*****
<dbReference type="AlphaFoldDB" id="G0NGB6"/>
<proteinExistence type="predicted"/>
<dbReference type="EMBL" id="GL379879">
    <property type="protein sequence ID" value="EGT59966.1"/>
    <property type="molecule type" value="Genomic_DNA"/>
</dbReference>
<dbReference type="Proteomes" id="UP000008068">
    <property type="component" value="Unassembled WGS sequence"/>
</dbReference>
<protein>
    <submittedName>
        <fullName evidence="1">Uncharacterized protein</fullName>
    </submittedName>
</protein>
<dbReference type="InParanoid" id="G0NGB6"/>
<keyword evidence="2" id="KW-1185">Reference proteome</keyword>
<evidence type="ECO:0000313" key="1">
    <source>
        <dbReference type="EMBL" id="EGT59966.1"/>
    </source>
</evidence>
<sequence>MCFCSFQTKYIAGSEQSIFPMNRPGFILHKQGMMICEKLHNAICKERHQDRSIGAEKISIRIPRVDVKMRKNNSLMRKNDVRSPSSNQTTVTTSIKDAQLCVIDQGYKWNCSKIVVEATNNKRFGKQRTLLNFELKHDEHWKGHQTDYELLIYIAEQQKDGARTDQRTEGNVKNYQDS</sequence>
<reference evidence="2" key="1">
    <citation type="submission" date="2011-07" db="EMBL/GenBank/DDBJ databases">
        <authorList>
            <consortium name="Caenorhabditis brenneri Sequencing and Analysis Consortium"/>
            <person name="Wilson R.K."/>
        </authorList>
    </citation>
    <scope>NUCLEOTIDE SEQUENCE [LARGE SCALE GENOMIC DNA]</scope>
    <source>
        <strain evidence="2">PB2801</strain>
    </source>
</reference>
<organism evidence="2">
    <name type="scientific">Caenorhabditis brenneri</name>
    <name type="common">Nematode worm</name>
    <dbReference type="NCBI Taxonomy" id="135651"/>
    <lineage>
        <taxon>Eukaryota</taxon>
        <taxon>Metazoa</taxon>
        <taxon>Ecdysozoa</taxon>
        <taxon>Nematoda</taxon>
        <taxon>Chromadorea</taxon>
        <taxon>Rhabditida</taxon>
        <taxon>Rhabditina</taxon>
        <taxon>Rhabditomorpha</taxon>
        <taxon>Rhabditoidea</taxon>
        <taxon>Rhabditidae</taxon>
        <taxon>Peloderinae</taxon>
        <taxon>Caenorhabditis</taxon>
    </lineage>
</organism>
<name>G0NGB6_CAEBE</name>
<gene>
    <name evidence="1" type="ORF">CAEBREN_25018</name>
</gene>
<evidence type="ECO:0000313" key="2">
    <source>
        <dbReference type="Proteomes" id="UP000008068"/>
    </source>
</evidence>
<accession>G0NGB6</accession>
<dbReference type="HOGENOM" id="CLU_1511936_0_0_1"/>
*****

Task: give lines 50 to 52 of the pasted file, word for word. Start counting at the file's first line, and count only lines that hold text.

        <taxon>Peloderinae</taxon>
        <taxon>Caenorhabditis</taxon>
    </lineage>